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Making a pastry that beats or rivals that of a pastry shop isn’t something that happens to me very often. I mean, a good cookie or muffin are doable, but those more delicate, often French, pastries, aren’t as easy.
But, this caramel nut tart exceeded all expectations. It’s made by following a recipe from Bouchon bakery and truly brought me back to a French patisserie. Delicious and not even that hard to make, once you understand what you’re doing.
Sweet vs savoury pastry tart shells
When you’re making tarts you will generally use some sort of a tart shell. Within French pastry there are of course a ton of recipes, but for this tart we’ll look at one main aspect: choosing to use a savoury vs. a sweet tart shell.
In French pastry these two pastry styles are called pâte sucrée and pâte brisée. The pâte sucrée is the sweet version, the other is a savoury pastry dough without any sugar in it.
If you’re making a tart with a very sweet filling you want to limit the overall sweetness by using the savoury dough. On the other hand, if your filling isn’t as sweet you could consider using a sweeter pastry to balance out the flavours.
Balancing these flavours is what distinguishes a good from a brilliant pastry chef. I’m definitely not at that level, but can learn from the experts! In this caramel nut tart we’re using a savoury tart dough since the filling, with the caramel, is pretty sweet by itself.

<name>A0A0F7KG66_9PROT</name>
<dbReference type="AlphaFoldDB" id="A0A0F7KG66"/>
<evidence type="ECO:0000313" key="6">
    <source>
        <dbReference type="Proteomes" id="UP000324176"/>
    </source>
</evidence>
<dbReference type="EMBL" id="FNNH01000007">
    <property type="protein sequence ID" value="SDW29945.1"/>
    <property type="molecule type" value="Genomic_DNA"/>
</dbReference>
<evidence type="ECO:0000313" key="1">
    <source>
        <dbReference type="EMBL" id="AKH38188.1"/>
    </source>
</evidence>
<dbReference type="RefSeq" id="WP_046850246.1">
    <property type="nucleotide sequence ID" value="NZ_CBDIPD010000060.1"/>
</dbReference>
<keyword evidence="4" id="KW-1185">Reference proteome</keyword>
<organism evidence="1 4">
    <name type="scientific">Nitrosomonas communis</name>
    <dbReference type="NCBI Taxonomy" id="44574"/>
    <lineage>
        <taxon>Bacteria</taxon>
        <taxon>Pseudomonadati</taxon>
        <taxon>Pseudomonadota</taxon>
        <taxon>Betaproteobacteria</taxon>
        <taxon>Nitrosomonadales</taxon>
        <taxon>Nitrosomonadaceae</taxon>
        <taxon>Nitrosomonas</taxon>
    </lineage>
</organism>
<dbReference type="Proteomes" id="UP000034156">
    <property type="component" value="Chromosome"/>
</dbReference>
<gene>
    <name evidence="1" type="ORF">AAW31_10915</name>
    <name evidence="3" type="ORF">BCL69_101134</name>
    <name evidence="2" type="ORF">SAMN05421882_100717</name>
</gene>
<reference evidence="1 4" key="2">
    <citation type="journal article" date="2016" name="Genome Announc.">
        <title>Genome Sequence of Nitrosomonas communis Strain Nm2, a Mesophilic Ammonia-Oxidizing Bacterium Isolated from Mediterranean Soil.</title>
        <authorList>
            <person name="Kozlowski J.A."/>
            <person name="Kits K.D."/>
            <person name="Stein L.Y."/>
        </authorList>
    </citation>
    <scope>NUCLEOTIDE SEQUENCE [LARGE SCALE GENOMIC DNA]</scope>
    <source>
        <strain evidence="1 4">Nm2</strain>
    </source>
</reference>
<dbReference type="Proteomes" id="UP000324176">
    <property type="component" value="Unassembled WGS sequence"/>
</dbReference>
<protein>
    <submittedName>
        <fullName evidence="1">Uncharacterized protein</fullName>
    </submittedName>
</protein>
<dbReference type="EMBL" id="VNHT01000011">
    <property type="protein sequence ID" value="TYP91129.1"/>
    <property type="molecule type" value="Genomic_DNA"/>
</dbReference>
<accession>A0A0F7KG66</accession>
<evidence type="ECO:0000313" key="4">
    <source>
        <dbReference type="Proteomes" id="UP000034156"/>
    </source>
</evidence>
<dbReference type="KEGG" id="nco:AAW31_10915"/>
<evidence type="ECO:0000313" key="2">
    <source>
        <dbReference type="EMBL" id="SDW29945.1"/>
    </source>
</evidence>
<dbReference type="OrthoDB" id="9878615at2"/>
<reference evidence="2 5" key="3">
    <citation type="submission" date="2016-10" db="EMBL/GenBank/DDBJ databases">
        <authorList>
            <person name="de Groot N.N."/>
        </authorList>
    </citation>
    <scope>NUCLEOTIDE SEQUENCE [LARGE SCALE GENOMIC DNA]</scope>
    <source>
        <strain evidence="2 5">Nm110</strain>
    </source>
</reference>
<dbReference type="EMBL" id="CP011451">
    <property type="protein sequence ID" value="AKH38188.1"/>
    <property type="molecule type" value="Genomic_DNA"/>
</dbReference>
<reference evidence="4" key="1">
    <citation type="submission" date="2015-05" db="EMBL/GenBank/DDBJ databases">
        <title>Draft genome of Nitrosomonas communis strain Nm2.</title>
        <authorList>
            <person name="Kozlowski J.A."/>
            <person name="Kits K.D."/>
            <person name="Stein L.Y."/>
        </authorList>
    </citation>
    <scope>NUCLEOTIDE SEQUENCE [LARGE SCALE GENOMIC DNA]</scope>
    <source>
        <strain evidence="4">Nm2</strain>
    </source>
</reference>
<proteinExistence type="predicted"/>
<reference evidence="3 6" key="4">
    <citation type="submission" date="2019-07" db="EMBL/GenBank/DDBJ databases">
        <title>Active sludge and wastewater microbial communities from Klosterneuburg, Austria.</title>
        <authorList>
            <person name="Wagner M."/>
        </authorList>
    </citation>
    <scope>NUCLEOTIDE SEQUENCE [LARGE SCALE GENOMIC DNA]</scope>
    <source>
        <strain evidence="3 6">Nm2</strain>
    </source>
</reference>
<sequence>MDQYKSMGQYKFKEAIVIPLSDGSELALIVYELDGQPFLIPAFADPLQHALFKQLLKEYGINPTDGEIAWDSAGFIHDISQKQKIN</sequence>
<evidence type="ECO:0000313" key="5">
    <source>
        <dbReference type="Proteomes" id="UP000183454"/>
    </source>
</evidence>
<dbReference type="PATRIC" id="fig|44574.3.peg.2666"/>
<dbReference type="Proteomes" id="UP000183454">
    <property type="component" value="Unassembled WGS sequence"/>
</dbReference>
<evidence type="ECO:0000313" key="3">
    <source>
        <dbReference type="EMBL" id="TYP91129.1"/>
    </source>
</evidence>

Making a caramel sauce
So we’ve got a savoury pie crust, and we want to add a sweet, flavourful topping. A caramel works great for that, especially since the nuts in this tart aren’t sweet, but have a great depth of flavour. Caramels get that great flavour thanks to the series of chemical reactions called caramelization.
We’ve discussed how to make a caramel before and how to fix it. As long as you don’t burn it, it can just about always be fixed! Crystallization? Add some water and start over. Cooked it to too little moisture? Add water and cook to the right temperature.
Caramel sauce consistency
For a tart like this the main challenge sits in creating a caramel sauce that is just the right consistency. It should be thin enough to seep through the whole pie, soft enough so you don’t break your teeth biting it (the tart shell should be more crispy than the caramel), but firm enough so it doesn’t pour out as soon as you cut into the tart.
The higher the temperature of your caramel, the thicker and firmer it becomes. If you stick with just sugar and water, you can use a thermometer to determine the consistency of your final syrup (as we discussed in greater detail here). The less water and thus the more sugar, the higher the boiling point and the less runny and firmer the final product.
Enriching the sauce with butter & cream
Once you’ve caramelized your sugar, you can enrich a caramel sauce by adding cream and butter. They both contain a lot of fat, which will make the sauce more creamy and richer. Since they also contain proteins, they will also enrich the flavour and colour because of the reactions between the proteins and the sugar in the caramel, the Maillard reaction.
Caramel nut tart recipe
Bringing all the science and understanding together gives us a wonderful caramel nut tart: a savoury tart shell, filled with roasted nuts and a deliciously sweet and just firm enough caramel filling.